Visible to the public Biblio

Filters: Keyword is genomics  [Clear All Filters]
Mathur, G., Pandey, A., Goyal, S..  2020.  Immutable DNA Sequence Data Transmission for Next Generation Bioinformatics Using Blockchain Technology. 2nd International Conference on Data, Engineering and Applications (IDEA). :1–6.
In recent years, there is fast growth in the high throughput DNA sequencing technology, and also there is a reduction in the cost of genome-sequencing, that has led to a advances in the genetic industries. However, the reduction in cost and time required for DNA sequencing there is still an issue of managing such large amount of data. Also, the security and transmission of such huge amount of DNA sequence data is still an issue. The idea is to provide a secure storage platform for future generation bioinformatics systems for both researchers and healthcare user. Secure data sharing strategies, that can permit the healthcare providers along with their secured substances for verifying the accuracy of data, are crucial for ensuring proper medical services. In this paper, it has been surveyed about the applications of blockchain technology for securing healthcare data, where the recorded information is encrypted so that it becomes difficult to penetrate or being removed, as the primary goals of block-chaining technology is to make data immutable.
Belenko, Viacheslav, Krundyshev, Vasiliy, Kalinin, Maxim.  2019.  Intrusion detection for Internet of Things applying metagenome fast analysis. 2019 Third World Conference on Smart Trends in Systems Security and Sustainablity (WorldS4). :129—135.
Today, intrusion detection and prevention systems (IDS / IPS) are a necessary element of protection against network attacks. The main goal of such systems is to identify an unauthorized access to the network and take appropriate countermeasures: alarming security officers about intrusion, reconfiguration of firewall to block further acts of the attacker, protection against cyberattacks and malware. For traditional computer networks there are a large number of sufficiently effective approaches for protection against malicious activity, however, for the rapidly developing dynamic adhoc networks (Internet of Things - IoT, MANET, WSN, etc.) the task of creating a universal protection means is quite acute. In this paper, we review various methods for detecting polymorphic intrusion activity (polymorphic viral code and sequences of operations), present a comparative analysis, and implement the suggested technology for detecting polymorphic chains of operations using bioinformatics for IoT. The proposed approach has been tested with different lengths of operation sequences and different k-measures, as a result of which the optimal parameters of the proposed method have been determined.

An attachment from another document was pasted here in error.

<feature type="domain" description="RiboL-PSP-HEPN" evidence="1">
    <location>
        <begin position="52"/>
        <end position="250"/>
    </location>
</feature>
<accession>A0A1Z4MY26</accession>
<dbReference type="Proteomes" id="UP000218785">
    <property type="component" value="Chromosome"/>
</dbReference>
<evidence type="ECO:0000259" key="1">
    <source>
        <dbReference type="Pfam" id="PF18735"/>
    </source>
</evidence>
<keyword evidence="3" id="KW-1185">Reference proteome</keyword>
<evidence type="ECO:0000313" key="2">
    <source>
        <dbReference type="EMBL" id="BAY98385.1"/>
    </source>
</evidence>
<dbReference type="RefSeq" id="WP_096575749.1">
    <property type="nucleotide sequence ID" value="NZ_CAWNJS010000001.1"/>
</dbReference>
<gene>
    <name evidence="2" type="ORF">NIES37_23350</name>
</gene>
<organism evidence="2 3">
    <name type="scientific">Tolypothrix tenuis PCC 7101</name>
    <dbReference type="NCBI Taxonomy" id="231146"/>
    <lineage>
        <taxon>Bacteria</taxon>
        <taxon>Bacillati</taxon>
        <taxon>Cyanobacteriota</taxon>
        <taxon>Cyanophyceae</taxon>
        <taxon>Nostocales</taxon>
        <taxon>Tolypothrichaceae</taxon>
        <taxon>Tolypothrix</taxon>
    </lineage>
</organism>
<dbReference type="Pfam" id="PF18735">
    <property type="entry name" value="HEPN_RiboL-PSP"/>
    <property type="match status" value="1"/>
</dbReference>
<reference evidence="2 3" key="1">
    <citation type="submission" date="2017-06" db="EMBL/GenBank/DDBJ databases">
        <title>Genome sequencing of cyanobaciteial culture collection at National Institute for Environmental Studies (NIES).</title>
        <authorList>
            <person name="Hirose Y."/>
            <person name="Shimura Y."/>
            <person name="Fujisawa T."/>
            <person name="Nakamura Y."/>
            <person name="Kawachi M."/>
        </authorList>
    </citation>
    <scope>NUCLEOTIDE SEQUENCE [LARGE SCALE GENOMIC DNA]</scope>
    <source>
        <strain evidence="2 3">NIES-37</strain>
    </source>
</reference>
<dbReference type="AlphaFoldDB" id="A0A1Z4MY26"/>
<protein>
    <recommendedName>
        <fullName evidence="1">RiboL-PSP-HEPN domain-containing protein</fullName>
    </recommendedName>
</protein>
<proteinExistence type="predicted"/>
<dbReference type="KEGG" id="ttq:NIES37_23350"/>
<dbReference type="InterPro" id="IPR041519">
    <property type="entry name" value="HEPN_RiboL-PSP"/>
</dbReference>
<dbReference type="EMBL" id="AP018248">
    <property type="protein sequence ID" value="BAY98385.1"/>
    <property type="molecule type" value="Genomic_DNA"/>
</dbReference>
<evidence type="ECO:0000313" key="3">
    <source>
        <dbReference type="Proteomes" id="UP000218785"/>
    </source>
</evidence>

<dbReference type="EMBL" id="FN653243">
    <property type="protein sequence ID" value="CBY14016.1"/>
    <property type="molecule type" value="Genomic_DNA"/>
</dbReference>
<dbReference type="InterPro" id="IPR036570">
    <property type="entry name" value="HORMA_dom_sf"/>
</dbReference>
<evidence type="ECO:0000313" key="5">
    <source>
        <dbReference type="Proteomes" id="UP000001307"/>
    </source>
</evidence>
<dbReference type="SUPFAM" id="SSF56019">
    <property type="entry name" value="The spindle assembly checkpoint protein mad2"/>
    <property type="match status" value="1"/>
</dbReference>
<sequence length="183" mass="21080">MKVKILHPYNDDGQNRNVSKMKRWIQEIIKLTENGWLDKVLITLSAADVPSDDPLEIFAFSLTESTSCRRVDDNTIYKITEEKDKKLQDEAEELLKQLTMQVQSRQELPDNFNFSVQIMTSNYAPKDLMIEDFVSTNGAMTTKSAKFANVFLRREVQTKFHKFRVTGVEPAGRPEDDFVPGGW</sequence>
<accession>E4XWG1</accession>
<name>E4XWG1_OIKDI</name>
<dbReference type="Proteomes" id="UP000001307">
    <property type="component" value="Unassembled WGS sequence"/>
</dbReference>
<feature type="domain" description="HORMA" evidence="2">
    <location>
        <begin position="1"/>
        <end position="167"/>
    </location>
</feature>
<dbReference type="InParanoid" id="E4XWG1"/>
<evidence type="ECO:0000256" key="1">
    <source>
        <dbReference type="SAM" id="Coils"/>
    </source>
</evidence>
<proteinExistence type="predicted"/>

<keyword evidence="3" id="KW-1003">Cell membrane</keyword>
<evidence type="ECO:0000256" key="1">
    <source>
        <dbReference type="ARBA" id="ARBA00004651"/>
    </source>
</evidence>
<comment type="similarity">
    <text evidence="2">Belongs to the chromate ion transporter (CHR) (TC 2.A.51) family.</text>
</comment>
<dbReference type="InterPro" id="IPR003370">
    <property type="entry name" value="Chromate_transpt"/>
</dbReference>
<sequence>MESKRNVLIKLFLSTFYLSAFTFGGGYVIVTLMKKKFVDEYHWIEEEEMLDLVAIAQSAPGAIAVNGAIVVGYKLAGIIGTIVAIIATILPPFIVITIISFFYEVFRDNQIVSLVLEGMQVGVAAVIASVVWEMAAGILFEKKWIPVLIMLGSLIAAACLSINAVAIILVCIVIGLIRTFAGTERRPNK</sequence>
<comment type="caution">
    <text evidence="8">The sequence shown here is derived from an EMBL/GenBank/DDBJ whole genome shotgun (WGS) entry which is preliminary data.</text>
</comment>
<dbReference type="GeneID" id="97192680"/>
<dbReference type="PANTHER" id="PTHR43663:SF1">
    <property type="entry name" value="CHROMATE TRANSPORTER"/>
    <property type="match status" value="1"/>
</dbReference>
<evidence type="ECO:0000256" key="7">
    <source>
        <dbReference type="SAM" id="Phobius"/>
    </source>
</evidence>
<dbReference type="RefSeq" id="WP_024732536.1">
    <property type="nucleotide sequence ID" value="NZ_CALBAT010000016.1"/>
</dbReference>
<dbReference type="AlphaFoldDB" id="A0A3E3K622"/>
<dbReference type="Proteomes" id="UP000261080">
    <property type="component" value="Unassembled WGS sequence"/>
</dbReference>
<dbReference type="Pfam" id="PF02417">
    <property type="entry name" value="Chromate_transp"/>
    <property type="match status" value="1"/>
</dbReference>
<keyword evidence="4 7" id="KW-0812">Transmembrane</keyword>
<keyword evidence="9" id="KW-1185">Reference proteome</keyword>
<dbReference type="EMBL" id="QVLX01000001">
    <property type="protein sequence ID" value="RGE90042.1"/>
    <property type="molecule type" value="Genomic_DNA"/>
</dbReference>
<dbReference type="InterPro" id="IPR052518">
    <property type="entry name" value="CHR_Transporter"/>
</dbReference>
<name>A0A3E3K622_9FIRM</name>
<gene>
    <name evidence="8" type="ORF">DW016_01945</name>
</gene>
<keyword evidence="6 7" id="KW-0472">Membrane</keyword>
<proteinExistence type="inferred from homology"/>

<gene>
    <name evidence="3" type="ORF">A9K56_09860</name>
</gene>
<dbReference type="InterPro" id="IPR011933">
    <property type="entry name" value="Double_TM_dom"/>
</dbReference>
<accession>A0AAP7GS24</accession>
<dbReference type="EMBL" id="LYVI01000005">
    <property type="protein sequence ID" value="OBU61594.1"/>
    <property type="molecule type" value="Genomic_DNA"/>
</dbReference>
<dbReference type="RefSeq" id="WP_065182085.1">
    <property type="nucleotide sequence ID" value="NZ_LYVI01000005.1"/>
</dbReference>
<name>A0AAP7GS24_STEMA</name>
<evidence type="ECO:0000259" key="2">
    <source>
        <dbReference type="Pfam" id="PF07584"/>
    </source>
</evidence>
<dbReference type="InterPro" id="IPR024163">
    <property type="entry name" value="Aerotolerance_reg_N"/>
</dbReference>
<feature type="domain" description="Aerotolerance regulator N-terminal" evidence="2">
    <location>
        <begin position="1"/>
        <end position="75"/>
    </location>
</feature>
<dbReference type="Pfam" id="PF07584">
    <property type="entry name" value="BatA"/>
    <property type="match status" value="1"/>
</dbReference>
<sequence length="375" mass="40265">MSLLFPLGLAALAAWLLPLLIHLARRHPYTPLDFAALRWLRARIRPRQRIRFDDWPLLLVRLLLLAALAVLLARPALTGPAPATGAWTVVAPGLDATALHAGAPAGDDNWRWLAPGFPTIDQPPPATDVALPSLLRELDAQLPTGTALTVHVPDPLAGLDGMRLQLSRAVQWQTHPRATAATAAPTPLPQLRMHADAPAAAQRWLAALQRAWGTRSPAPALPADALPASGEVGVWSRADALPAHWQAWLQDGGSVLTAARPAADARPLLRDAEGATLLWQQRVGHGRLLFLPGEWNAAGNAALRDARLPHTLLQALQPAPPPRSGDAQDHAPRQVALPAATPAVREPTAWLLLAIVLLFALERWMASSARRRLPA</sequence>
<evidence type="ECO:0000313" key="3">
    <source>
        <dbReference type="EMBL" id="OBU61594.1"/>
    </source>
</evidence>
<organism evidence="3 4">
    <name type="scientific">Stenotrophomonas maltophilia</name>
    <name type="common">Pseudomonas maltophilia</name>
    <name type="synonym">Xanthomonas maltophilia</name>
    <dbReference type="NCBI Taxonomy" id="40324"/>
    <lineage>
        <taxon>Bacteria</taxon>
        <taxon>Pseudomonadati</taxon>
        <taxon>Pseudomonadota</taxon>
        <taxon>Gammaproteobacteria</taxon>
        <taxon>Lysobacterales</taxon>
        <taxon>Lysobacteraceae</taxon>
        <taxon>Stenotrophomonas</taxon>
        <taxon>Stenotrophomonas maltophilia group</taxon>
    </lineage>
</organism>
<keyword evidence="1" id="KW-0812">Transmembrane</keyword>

Narendra, Nanjangud C., Shukla, Anshu, Nayak, Sambit, Jagadish, Asha, Kalkur, Rachana.  2019.  Genoma: Distributed Provenance as a Service for IoT-based Systems. 2019 IEEE 5th World Forum on Internet of Things (WF-IoT). :755–760.
One of the key aspects of IoT-based systems, which we believe has not been getting the attention it deserves, is provenance. Provenance refers to those actions that record the usage of data in the system, along with the rationale for said usage. Historically, most provenance methods in distributed systems have been tightly coupled with those of the underlying data processing frameworks in such systems. However, in this paper, we argue that IoT provenance requires a different treatment, given the heterogeneity and dynamism of IoT-based systems. In particular, provenance in IoT-based systems should be decoupled as far as possible from the underlying data processing substrates in IoT-based systems.To that end, in this paper, we present Genoma, our ongoing work on a system for provenance-as-a-service in IoT-based systems. By "provenance-as-a-service" we mean the following: distributed provenance across IoT devices, edge and cloud; and agnostic of the underlying data processing substrate. Genoma comprises a set of services that act together to provide useful provenance information to users across the system. We also show how we are realizing Genoma via an implementation prototype built on Apache Atlas and Tinkergraph, through which we are investigating several key research issues in distributed IoT provenance.